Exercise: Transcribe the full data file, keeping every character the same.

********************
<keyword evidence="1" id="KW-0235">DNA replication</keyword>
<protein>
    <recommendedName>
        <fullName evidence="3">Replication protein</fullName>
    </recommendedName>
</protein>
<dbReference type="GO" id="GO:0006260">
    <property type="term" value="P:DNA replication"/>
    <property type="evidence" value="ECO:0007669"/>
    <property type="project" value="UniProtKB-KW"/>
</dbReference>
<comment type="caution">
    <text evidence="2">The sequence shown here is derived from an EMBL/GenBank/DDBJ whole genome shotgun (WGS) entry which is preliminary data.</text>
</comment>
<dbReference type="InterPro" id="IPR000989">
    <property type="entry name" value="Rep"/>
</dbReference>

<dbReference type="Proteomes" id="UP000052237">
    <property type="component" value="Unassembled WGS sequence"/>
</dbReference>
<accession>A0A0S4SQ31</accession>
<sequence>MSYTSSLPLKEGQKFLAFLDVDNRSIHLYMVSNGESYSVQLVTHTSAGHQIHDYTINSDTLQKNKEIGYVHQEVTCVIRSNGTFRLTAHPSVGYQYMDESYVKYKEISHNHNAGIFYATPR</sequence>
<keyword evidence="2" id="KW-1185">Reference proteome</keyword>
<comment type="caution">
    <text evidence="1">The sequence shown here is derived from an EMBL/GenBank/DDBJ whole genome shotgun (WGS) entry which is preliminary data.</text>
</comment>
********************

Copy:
<keyword evidence="1" id="KW-0235">DNA replication</keyword>
<protein>
    <recommendedName>
        <fullName evidence="3">Replication protein</fullName>
    </recommendedName>
</protein>
<dbReference type="GO" id="GO:0006260">
    <property type="term" value="P:DNA replication"/>
    <property type="evidence" value="ECO:0007669"/>
    <property type="project" value="UniProtKB-KW"/>
</dbReference>
<comment type="caution">
    <text evidence="2">The sequence shown here is derived from an EMBL/GenBank/DDBJ whole genome shotgun (WGS) entry which is preliminary data.</text>
</comment>
<dbReference type="InterPro" id="IPR000989">
    <property type="entry name" value="Rep"/>
</dbReference>

<dbReference type="Proteomes" id="UP000052237">
    <property type="component" value="Unassembled WGS sequence"/>
</dbReference>
<accession>A0A0S4SQ31</accession>
<sequence>MSYTSSLPLKEGQKFLAFLDVDNRSIHLYMVSNGESYSVQLVTHTSAGHQIHDYTINSDTLQKNKEIGYVHQEVTCVIRSNGTFRLTAHPSVGYQYMDESYVKYKEISHNHNAGIFYATPR</sequence>
<keyword evidence="2" id="KW-1185">Reference proteome</keyword>
<comment type="caution">
    <text evidence="1">The sequence shown here is derived from an EMBL/GenBank/DDBJ whole genome shotgun (WGS) entry which is preliminary data.</text>
</comment>